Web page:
Energy policy development over the last decade has shown one thing for certain, governments the world over are persistent in their desire to alter the energy mix and/or at least begin to manage emissions. Whether this is purely for environmental reasons or for concerns about energy security or perhaps for long term fiscal security almost doesn't seem to matter, energy policy development and emissions management continues to be a high priority. This then opens up the question as to how business should best respond to this trend and what role it should play?
Recent developments in Australia present a useful case study. When the CPRS (Carbon Pollution Reduction Scheme - a national cap-and-trade system) was proposed in 2008, an unintended coalition of certain business interests, the Federal Opposition and Green Party opponents eventually managed to see the bill fail. Many businesses actually supported the bill at the time, but seemingly the planets were not suitably aligned for passage. Had things been different, Australia would now have been in the late implementation phase of a relatively benign approach to managing emissions with a carbon price very likely around AU$10 per tonne, trading on the back of the global price for a Certified Emission Reduction (the UNFCCC offset mechanism) and its link to the EU ETS. Instead, events have resulted in a very different outcome. A fixed carbon price of $23 per tonne will be implemented from July, albeit transitioning to a market related price in a few years time. Recent media reports tell of a heated national debate now underway, with many arguing that the price is out of line with the "prevailing global price" and therefore leaving Australia competitively exposed. Not surprisingly, those that first opposed the CPRS and those concerned about the current price are in many cases, one in the same. The first offer in the form of the CPRS was arguably the better deal, yet it was turned down.
At least two offers have been made in the USA. In 2001 the Bush Administration offered a science and technology based approach which has delivered some results, but given a general lack of enthusiasm for implementation by the NGO community in particular with some business groups as unintended allies, the initiative failed in key areas such as the development of carbon capture and storage. Had real progress been made, rollout of the technology might have been underway today. Eight years later the second offer came from the Obama Administration in the form of a national cap-and-trade approach in combination with technology incentives, but this was also declined. Both of these were also relatively benign, the first because it represented an early start and would had been largely government funded and the second because the overall structure of the deal offered significant competitive protection for key industries and included both a long lead time for implementation and a soft start. The Clean Air Act offer now on the table appears to be the least palatable of all these and could well prove to be less effective in terms of actually reducing emissions. Given that it will require specific actions of large emitters, the implied carbon price for some facilities may be very high. In addition, the approach will address individual sources but may not result in a real reduction of national emissions because no overall cap will be in place.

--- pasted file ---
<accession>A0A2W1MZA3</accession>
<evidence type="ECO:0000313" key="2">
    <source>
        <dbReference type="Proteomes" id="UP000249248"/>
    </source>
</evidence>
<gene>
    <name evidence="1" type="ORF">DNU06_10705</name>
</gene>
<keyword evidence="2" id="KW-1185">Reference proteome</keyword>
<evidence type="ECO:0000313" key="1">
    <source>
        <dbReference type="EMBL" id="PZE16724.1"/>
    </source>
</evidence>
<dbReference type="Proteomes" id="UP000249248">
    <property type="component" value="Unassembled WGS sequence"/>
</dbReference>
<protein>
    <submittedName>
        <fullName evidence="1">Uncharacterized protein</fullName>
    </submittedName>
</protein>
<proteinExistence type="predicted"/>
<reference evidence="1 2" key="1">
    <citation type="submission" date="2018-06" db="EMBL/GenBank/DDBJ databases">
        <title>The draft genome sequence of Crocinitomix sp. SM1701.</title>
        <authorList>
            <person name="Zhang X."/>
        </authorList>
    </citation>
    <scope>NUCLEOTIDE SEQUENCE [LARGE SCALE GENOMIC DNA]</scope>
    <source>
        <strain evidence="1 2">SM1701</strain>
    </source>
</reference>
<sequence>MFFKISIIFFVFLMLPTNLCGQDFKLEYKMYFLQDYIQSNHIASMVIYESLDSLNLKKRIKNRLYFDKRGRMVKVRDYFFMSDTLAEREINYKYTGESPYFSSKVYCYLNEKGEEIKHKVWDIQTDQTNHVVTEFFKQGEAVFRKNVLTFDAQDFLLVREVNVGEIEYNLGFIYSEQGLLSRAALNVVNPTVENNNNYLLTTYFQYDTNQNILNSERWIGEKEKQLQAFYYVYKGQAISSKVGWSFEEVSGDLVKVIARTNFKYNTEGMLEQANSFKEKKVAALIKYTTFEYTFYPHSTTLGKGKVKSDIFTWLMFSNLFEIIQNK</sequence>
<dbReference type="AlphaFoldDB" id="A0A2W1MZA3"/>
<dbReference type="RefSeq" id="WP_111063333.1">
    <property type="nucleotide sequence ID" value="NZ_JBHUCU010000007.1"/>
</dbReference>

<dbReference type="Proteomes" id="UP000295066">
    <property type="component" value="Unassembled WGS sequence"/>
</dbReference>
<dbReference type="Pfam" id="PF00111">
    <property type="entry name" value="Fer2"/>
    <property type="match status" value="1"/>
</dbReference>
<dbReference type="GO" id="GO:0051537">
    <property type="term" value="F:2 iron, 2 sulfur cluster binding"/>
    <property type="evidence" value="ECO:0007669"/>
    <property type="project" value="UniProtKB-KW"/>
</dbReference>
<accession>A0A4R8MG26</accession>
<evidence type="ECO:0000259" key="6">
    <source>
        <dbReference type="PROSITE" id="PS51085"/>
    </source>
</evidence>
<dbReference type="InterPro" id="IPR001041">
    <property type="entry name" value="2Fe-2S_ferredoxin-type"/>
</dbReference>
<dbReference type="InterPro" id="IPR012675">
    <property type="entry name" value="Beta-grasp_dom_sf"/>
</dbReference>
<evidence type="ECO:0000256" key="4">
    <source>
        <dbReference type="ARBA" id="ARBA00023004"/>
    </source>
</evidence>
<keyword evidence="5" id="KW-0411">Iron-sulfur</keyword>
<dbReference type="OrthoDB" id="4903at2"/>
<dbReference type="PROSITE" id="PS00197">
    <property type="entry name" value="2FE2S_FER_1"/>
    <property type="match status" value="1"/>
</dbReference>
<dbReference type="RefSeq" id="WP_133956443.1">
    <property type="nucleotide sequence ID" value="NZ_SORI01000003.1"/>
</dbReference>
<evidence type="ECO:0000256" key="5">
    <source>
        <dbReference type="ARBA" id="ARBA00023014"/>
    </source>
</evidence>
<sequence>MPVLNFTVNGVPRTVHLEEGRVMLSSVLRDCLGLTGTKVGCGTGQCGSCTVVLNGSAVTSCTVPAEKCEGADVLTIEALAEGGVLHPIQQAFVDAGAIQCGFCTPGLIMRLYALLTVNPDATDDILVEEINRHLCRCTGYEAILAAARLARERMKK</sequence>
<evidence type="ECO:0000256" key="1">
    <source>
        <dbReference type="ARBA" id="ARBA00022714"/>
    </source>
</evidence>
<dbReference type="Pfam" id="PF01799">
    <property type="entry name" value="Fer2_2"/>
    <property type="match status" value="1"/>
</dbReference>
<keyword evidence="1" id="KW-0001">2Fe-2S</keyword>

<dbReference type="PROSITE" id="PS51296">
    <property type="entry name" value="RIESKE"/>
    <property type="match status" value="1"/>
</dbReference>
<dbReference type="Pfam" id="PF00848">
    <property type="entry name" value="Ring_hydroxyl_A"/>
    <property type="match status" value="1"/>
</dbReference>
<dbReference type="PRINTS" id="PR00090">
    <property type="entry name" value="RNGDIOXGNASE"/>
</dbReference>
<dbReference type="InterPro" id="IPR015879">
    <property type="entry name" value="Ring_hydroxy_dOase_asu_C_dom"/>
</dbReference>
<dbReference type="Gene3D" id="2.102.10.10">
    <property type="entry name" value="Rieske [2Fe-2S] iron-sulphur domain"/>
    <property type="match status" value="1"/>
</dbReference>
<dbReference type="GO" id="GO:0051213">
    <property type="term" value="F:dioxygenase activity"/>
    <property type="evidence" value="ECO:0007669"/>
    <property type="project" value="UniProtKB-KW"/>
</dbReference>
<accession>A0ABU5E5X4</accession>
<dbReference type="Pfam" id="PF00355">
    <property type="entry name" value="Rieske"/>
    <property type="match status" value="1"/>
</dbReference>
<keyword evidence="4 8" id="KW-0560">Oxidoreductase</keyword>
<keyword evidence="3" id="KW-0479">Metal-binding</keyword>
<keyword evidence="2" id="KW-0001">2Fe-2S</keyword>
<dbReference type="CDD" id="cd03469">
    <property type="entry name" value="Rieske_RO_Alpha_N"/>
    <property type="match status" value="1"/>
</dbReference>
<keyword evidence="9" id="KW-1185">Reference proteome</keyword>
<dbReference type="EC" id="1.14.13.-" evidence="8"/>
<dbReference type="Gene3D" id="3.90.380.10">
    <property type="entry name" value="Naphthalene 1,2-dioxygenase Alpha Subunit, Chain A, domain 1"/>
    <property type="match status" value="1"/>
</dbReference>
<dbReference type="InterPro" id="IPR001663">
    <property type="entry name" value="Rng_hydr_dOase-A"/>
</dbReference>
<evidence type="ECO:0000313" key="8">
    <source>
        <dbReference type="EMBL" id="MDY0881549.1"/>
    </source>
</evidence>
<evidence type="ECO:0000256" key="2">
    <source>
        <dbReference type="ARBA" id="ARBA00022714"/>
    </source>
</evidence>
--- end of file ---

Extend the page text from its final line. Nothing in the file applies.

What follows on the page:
Canada has also followed a fairly tortuous path in recent years. No substantive national programme to manage emissions has emerged, yet various forms of market based policy have been tested and rejected. Although carbon pricing mechanisms now exist in some provinces, a national standards based regulatory approach may well emerge, keeping pace with the Clean Air Act developments now underway in the USA. This is bound to be more complex and almost certainly more costly for business than the cap-and-trade approach that was first proposed back in about 2003. In 2005 a North American cap-and-trade approach was even studied by a combined EPA / Environment Canada Task Force.
The increasing number of standards based or fixed price approaches that are now "on offer", bring into question the wisdom of defeating "cap-and-trade". The latter offers compliance flexibility through offset mechanisms, banking and limited borrowing, competition protection through free allocation in the early phases of implementation and even technology incentives through constructions such as the NER300 in the EU-ETS. By contrast, a standard has limited flexibility, no price transparency and potentially onerous penalties. This would appear to represent something of an "own goal".
The EU faces a related issue today. Despite some initial grumbling, businesses in Europe actually accepted the first offer of the EU ETS (cap and trade). But its effectiveness has slowly eroded over time. This is partly due to the recession but there is also a policy design cause arising from the superimposition of multiple layers of policy, such as specific renewable energy targets, nuclear build rates, efficiency mandates and more. These policies are well meaning but often misaligned. As the ETS has weakened, this process has accelerated therefore compounding the problem. The business community is split over what to do about this with various proposals involving the set aside of allowances favoured by some, but others arguing that the system is naturally responding to events and should be left to find its own way. The problem with the latter position is that it could result in an ETS that becomes politically and economically irrelevant, leaving a standards based approach as the way forward in Europe as well. Another "own goal" in the making!